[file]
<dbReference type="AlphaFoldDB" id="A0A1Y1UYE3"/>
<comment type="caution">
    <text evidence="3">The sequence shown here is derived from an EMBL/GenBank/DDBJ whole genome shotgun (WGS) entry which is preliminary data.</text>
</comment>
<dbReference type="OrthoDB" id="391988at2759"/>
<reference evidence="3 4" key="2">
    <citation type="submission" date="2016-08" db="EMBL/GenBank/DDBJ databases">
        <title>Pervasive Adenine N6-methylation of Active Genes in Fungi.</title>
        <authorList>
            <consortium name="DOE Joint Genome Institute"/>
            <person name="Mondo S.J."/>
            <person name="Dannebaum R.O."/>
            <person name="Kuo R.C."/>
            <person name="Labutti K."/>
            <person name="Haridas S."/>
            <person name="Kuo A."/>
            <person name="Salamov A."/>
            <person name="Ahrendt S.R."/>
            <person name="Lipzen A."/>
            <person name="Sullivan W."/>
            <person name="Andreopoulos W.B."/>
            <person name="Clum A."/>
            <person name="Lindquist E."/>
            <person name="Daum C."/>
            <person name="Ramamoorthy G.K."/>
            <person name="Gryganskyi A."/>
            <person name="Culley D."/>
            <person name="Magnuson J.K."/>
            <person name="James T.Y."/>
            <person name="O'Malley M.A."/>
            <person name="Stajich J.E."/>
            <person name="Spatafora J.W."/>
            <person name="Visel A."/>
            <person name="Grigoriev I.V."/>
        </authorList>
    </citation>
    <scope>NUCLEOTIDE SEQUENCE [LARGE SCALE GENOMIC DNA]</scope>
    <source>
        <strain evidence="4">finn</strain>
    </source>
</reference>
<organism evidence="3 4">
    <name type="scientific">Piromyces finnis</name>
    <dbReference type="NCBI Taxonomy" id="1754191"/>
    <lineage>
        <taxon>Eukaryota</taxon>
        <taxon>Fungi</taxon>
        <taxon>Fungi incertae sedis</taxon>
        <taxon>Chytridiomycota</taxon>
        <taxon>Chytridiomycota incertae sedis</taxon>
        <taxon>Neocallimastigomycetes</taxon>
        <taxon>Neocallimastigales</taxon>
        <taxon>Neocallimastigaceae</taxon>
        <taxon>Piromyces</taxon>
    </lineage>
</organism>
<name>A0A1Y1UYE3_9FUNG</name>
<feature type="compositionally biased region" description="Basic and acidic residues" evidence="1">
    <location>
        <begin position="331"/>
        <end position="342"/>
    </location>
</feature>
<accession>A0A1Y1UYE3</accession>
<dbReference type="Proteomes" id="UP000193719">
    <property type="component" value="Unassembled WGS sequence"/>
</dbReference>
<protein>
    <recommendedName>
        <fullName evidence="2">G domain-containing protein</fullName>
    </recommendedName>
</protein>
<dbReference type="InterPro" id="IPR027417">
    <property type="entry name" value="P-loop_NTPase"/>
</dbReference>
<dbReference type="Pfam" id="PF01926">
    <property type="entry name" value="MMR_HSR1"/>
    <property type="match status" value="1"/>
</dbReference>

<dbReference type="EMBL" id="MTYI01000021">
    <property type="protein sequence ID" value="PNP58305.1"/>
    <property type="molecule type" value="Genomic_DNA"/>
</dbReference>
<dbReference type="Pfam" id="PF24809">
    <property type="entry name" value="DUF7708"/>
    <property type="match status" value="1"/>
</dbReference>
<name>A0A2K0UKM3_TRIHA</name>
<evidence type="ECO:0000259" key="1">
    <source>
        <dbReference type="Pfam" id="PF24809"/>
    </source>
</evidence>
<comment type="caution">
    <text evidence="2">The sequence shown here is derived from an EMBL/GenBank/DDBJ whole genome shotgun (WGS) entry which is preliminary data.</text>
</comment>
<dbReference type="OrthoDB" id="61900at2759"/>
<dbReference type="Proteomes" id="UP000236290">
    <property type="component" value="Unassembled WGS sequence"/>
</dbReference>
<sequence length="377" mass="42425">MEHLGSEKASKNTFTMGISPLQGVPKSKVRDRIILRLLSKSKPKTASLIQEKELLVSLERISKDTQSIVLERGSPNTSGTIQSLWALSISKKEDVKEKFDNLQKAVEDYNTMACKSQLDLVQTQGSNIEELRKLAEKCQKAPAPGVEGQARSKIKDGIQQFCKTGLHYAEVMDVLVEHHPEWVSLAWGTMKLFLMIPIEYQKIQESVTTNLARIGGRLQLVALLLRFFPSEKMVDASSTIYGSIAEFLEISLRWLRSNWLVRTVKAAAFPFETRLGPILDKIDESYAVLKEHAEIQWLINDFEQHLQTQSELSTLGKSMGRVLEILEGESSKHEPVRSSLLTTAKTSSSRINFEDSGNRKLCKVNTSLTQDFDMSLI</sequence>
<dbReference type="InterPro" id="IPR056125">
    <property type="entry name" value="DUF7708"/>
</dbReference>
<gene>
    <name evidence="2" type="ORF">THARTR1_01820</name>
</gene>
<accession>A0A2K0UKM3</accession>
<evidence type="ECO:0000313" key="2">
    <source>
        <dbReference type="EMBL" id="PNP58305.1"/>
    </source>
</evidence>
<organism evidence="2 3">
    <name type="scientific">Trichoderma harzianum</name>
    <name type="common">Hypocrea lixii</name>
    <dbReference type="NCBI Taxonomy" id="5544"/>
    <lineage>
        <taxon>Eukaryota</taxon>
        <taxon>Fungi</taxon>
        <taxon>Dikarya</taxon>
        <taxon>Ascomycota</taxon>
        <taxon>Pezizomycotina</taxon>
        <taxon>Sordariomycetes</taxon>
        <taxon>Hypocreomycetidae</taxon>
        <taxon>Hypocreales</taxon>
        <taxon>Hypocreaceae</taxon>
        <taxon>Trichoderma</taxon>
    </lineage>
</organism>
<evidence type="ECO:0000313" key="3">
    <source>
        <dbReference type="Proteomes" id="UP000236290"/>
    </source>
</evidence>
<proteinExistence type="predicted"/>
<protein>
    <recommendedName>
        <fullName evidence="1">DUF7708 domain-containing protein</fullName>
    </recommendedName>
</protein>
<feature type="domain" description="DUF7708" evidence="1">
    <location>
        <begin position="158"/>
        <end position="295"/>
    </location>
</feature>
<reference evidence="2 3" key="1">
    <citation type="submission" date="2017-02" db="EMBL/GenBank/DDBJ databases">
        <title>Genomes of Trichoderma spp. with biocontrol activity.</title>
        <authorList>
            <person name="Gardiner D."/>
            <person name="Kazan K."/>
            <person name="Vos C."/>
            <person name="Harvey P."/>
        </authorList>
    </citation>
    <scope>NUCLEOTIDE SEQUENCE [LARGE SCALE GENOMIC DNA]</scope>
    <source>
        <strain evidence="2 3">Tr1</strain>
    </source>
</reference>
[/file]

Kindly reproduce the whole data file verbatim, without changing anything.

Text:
<dbReference type="AlphaFoldDB" id="A0A1Y1UYE3"/>
<comment type="caution">
    <text evidence="3">The sequence shown here is derived from an EMBL/GenBank/DDBJ whole genome shotgun (WGS) entry which is preliminary data.</text>
</comment>
<dbReference type="OrthoDB" id="391988at2759"/>
<reference evidence="3 4" key="2">
    <citation type="submission" date="2016-08" db="EMBL/GenBank/DDBJ databases">
        <title>Pervasive Adenine N6-methylation of Active Genes in Fungi.</title>
        <authorList>
            <consortium name="DOE Joint Genome Institute"/>
            <person name="Mondo S.J."/>
            <person name="Dannebaum R.O."/>
            <person name="Kuo R.C."/>
            <person name="Labutti K."/>
            <person name="Haridas S."/>
            <person name="Kuo A."/>
            <person name="Salamov A."/>
            <person name="Ahrendt S.R."/>
            <person name="Lipzen A."/>
            <person name="Sullivan W."/>
            <person name="Andreopoulos W.B."/>
            <person name="Clum A."/>
            <person name="Lindquist E."/>
            <person name="Daum C."/>
            <person name="Ramamoorthy G.K."/>
            <person name="Gryganskyi A."/>
            <person name="Culley D."/>
            <person name="Magnuson J.K."/>
            <person name="James T.Y."/>
            <person name="O'Malley M.A."/>
            <person name="Stajich J.E."/>
            <person name="Spatafora J.W."/>
            <person name="Visel A."/>
            <person name="Grigoriev I.V."/>
        </authorList>
    </citation>
    <scope>NUCLEOTIDE SEQUENCE [LARGE SCALE GENOMIC DNA]</scope>
    <source>
        <strain evidence="4">finn</strain>
    </source>
</reference>
<organism evidence="3 4">
    <name type="scientific">Piromyces finnis</name>
    <dbReference type="NCBI Taxonomy" id="1754191"/>
    <lineage>
        <taxon>Eukaryota</taxon>
        <taxon>Fungi</taxon>
        <taxon>Fungi incertae sedis</taxon>
        <taxon>Chytridiomycota</taxon>
        <taxon>Chytridiomycota incertae sedis</taxon>
        <taxon>Neocallimastigomycetes</taxon>
        <taxon>Neocallimastigales</taxon>
        <taxon>Neocallimastigaceae</taxon>
        <taxon>Piromyces</taxon>
    </lineage>
</organism>
<name>A0A1Y1UYE3_9FUNG</name>
<feature type="compositionally biased region" description="Basic and acidic residues" evidence="1">
    <location>
        <begin position="331"/>
        <end position="342"/>
    </location>
</feature>
<accession>A0A1Y1UYE3</accession>
<dbReference type="Proteomes" id="UP000193719">
    <property type="component" value="Unassembled WGS sequence"/>
</dbReference>
<protein>
    <recommendedName>
        <fullName evidence="2">G domain-containing protein</fullName>
    </recommendedName>
</protein>
<dbReference type="InterPro" id="IPR027417">
    <property type="entry name" value="P-loop_NTPase"/>
</dbReference>
<dbReference type="Pfam" id="PF01926">
    <property type="entry name" value="MMR_HSR1"/>
    <property type="match status" value="1"/>
</dbReference>

<dbReference type="EMBL" id="MTYI01000021">
    <property type="protein sequence ID" value="PNP58305.1"/>
    <property type="molecule type" value="Genomic_DNA"/>
</dbReference>
<dbReference type="Pfam" id="PF24809">
    <property type="entry name" value="DUF7708"/>
    <property type="match status" value="1"/>
</dbReference>
<name>A0A2K0UKM3_TRIHA</name>
<evidence type="ECO:0000259" key="1">
    <source>
        <dbReference type="Pfam" id="PF24809"/>
    </source>
</evidence>
<comment type="caution">
    <text evidence="2">The sequence shown here is derived from an EMBL/GenBank/DDBJ whole genome shotgun (WGS) entry which is preliminary data.</text>
</comment>
<dbReference type="OrthoDB" id="61900at2759"/>
<dbReference type="Proteomes" id="UP000236290">
    <property type="component" value="Unassembled WGS sequence"/>
</dbReference>
<sequence length="377" mass="42425">MEHLGSEKASKNTFTMGISPLQGVPKSKVRDRIILRLLSKSKPKTASLIQEKELLVSLERISKDTQSIVLERGSPNTSGTIQSLWALSISKKEDVKEKFDNLQKAVEDYNTMACKSQLDLVQTQGSNIEELRKLAEKCQKAPAPGVEGQARSKIKDGIQQFCKTGLHYAEVMDVLVEHHPEWVSLAWGTMKLFLMIPIEYQKIQESVTTNLARIGGRLQLVALLLRFFPSEKMVDASSTIYGSIAEFLEISLRWLRSNWLVRTVKAAAFPFETRLGPILDKIDESYAVLKEHAEIQWLINDFEQHLQTQSELSTLGKSMGRVLEILEGESSKHEPVRSSLLTTAKTSSSRINFEDSGNRKLCKVNTSLTQDFDMSLI</sequence>
<dbReference type="InterPro" id="IPR056125">
    <property type="entry name" value="DUF7708"/>
</dbReference>
<gene>
    <name evidence="2" type="ORF">THARTR1_01820</name>
</gene>
<accession>A0A2K0UKM3</accession>
<evidence type="ECO:0000313" key="2">
    <source>
        <dbReference type="EMBL" id="PNP58305.1"/>
    </source>
</evidence>
<organism evidence="2 3">
    <name type="scientific">Trichoderma harzianum</name>
    <name type="common">Hypocrea lixii</name>
    <dbReference type="NCBI Taxonomy" id="5544"/>
    <lineage>
        <taxon>Eukaryota</taxon>
        <taxon>Fungi</taxon>
        <taxon>Dikarya</taxon>
        <taxon>Ascomycota</taxon>
        <taxon>Pezizomycotina</taxon>
        <taxon>Sordariomycetes</taxon>
        <taxon>Hypocreomycetidae</taxon>
        <taxon>Hypocreales</taxon>
        <taxon>Hypocreaceae</taxon>
        <taxon>Trichoderma</taxon>
    </lineage>
</organism>
<evidence type="ECO:0000313" key="3">
    <source>
        <dbReference type="Proteomes" id="UP000236290"/>
    </source>
</evidence>
<proteinExistence type="predicted"/>
<protein>
    <recommendedName>
        <fullName evidence="1">DUF7708 domain-containing protein</fullName>
    </recommendedName>
</protein>
<feature type="domain" description="DUF7708" evidence="1">
    <location>
        <begin position="158"/>
        <end position="295"/>
    </location>
</feature>
<reference evidence="2 3" key="1">
    <citation type="submission" date="2017-02" db="EMBL/GenBank/DDBJ databases">
        <title>Genomes of Trichoderma spp. with biocontrol activity.</title>
        <authorList>
            <person name="Gardiner D."/>
            <person name="Kazan K."/>
            <person name="Vos C."/>
            <person name="Harvey P."/>
        </authorList>
    </citation>
    <scope>NUCLEOTIDE SEQUENCE [LARGE SCALE GENOMIC DNA]</scope>
    <source>
        <strain evidence="2 3">Tr1</strain>
    </source>
</reference>